Zelda has three quality paces with a particularly balanced canter. She is currently training the changes and Elementary work. As well as showing talent for dressage, she would also suit someone looking to do other disciplines, as she shows good technique over a jump, and has the conformation and eye catching looks to be competitive in the show ring. She also had a beautiful foal as a four-year-old.

View the Mayfield Farm website for more young horses for sale.

“A prey animal such as
the horse learns better
when relaxed.”

A prey animal such as the horse learns better when relaxed, so we want to be able to recognise signs of relaxation. For example, when working with the horse in hand, Warwick will watch for these signs. He encourages you just to be with your horse as a relaxed presence and wait until he shows licking and chewing. So, is this science or pseudoscience?

When I looked for scientific papers supporting that chewing behaviour was associated with the parasympathetic nervous system, I found nothing. In the book Evidence Based Horsemanship, Dr Steve Peters, neuropsychologist, writes that “a response to stress will release adrenaline and lead to a relatively dry mouth. The horse starts licking with the return of saliva secretion when the balance of the sympathetic and parasympathetic chemical reactions return to their set point.”

The International Society for Equitation Science (ISES) facilitates and promotes research into horse training that may “enhance horse welfare, and improve the horse and rider relationship”. At the ISES conference in Rome in 2018, trained scientists Margrete Lie and Professor Ruth Newbery presented their findings, having asked the questions: “Is non-nutritive chewing performed to signal submission to another horse?” and “Do horses chew in between stressed and calm situations?” Non-nutritive chewing that they examined is, of course, when a horse chews with his mouth but there is no food.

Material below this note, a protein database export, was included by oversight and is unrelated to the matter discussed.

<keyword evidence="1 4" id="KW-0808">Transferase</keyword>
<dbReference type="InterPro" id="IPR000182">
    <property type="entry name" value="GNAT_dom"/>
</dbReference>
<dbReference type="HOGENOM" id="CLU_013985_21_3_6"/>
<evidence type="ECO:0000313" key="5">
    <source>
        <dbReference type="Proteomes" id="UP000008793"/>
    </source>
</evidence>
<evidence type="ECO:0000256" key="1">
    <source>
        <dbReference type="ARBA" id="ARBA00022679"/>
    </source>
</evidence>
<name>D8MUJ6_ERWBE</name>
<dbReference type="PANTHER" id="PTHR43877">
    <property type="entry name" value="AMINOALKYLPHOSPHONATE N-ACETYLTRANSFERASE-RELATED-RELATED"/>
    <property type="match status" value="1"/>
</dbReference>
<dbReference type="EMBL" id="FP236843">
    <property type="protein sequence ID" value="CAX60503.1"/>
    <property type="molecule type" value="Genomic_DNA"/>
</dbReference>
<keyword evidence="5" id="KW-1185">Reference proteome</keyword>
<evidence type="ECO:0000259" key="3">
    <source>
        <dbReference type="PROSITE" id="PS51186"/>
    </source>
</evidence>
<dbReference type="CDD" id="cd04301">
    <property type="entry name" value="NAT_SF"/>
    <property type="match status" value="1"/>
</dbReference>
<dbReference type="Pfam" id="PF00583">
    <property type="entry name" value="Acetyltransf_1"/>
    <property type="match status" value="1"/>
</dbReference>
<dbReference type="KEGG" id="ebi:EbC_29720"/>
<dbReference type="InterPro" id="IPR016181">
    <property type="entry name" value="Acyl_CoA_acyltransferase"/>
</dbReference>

HORSES IN THE WILD

They observed wild horses living in natural herds, where about 200 horses were living in a 334 square kilometre park in Ecuador. They observed for 80 hours and collected data on 202 interactions where licking and chewing was observed. When they looked at aggressive interactions, such as when one horse was threatening another, they found that chewing was more often performed by the aggressive horse. There is no comment in the paper whether there was a difference in the type of chewing behaviour, e.g., were the incisors exposed with the lips drawn back?

They also looked at what was happening before and after the chewing and studied whether chewing (non-nutritive) occurred between tense and relaxed situations. They found that “the majority of behaviours before chewing were tense, and the majority of behaviours after chewing were relaxed. The chewing behaviour occurred when the horses transitioned from a tense to a relaxed state”. The researchers wondered if rather than chewing representing a communication between the horses, it may be that a horse has been in a tense situation, (with the sympathetic nervous system switched on), and consequently will have a dry mouth. When the tense situation resolves, the horse licks and chews in order to lubricate his dry mouth. I think that this is the observation that has led to the interpretation that the horse has moved from sympathetic to parasympathetic tone.

All horses showed the chewing, not just the submissive horses. The researchers cannot tell from these observations whether the chewing comes because the horse is relaxed, or if the horse chews in order to relax. Further research to tease this out would need to measure stress objectively (for example, the heart rate variability we visited last month).